As a researcher who has investigated the role of self-selected leisure reading for the past three decades, I was, at first, very happy to see that there is a reading zone at the Taipei airport (at Gate C-5, Eva Airlines).
Our research has concluded that leisure reading has a powerful effect on both first and second-language development: Those who read a great deal on their own develop large vocabularies, good writing style, better grammar, and learn a lot about a wide variety of topics. The reading zone at C-5 seems to be a strong endorsement of pleasure reading.
My inspection of the area on two occasions, about 10 days apart, showed, however, that nobody sitting in the area was reading any of the books displayed.
I noticed that the waiting passengers were not sitting around bored. They had their own reading material, were talking, or were busy with their computers.
My concern is that the lack of interest in the reading zone (admittedly based on two brief observations) will be interpreted as a lack of interest in reading.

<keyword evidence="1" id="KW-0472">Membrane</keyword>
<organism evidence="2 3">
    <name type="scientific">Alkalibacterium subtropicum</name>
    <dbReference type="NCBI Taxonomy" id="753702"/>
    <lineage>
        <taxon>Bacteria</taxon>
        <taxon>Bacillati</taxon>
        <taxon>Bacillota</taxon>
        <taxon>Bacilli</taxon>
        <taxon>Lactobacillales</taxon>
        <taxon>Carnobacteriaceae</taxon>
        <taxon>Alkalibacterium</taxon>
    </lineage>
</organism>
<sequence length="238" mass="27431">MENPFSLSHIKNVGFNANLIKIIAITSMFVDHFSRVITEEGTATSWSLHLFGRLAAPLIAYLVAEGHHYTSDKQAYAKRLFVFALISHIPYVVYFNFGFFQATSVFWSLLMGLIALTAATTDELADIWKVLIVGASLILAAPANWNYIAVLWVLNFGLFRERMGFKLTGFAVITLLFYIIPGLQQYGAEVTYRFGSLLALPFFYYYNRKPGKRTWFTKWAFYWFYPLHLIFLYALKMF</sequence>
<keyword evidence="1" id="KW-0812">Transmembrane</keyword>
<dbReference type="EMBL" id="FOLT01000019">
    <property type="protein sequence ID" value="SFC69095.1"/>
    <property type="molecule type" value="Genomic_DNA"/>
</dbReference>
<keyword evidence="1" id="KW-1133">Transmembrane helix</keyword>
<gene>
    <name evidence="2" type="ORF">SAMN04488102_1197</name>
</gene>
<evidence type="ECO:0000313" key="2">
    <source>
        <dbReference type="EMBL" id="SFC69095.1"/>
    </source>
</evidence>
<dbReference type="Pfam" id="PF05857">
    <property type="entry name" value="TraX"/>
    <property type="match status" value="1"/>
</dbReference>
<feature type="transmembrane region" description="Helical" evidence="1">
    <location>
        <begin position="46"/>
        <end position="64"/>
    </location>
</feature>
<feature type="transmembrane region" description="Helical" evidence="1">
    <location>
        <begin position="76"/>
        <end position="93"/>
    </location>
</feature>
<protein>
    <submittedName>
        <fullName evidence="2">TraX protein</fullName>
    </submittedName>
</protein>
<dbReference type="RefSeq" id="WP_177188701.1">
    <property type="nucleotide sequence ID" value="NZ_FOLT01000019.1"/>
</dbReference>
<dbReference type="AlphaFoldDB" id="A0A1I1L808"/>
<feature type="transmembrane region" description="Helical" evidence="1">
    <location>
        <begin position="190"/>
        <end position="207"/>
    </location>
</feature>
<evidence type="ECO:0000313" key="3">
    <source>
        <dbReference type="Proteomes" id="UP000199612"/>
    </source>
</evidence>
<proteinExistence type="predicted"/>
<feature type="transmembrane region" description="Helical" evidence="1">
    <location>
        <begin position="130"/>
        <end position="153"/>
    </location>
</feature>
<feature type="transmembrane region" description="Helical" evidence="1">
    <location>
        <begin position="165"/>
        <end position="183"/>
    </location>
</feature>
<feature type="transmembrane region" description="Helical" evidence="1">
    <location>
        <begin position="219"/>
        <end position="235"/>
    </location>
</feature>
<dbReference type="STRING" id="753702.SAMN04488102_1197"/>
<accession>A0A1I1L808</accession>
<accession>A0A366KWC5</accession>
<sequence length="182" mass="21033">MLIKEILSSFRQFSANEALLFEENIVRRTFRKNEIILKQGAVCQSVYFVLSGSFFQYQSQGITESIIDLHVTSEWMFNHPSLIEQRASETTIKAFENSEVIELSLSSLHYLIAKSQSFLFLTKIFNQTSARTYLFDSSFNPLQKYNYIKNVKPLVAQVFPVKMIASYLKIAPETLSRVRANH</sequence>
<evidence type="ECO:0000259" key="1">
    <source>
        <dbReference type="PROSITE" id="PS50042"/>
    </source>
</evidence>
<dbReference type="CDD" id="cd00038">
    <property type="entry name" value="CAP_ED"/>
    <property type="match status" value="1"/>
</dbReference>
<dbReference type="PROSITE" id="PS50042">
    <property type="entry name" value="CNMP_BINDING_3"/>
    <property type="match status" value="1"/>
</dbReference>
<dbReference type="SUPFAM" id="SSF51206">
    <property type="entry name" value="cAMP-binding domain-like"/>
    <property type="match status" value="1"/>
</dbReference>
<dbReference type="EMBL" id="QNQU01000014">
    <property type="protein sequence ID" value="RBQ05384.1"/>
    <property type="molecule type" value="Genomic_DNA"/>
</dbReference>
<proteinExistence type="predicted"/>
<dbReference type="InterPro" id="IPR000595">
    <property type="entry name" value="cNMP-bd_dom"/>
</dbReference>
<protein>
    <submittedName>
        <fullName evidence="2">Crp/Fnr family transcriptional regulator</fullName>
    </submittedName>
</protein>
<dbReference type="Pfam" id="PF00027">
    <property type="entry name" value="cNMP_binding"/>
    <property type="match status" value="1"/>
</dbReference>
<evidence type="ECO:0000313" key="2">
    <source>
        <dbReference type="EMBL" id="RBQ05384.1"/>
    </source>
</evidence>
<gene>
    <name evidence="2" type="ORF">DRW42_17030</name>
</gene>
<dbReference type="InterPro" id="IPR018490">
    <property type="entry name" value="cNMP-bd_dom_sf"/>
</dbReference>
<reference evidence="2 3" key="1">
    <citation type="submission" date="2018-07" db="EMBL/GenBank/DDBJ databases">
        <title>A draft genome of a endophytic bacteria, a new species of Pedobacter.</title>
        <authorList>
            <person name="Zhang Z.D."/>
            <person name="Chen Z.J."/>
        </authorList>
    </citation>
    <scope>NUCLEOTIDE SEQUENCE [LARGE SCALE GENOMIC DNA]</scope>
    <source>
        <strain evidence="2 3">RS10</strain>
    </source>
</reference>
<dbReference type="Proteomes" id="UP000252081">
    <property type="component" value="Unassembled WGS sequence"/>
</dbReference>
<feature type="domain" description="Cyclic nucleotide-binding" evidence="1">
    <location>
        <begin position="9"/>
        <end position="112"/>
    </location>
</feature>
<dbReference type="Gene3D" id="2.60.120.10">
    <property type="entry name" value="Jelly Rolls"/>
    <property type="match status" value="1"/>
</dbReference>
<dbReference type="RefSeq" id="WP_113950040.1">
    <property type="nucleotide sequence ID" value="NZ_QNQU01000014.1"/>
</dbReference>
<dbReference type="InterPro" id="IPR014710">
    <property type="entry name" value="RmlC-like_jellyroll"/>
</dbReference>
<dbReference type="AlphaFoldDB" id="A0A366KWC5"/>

This is not the correct interpretation. There are good reasons why waiting passengers were not reading the material displayed.
About 99 percent of what was displayed were books, and most were novels. There were very few magazines. Reading zone users are not allowed to take books out of the reading zone area: They have to be returned. Travelers waiting for a flight are not going to start reading a novel that they certainly cannot finish during the typical waiting period.
Taipei airport should keep the reading zone, but include more “quick reads,” especially magazines. Passengers should be allowed to borrow books and return them at their destination.
Travelers about to get on long flights who forgot to pack a book will be grateful. And publishers might want to donate the opening chapter of some of their newest books, especially books available in airport bookstores at the passengers’ destination.
University of Southern California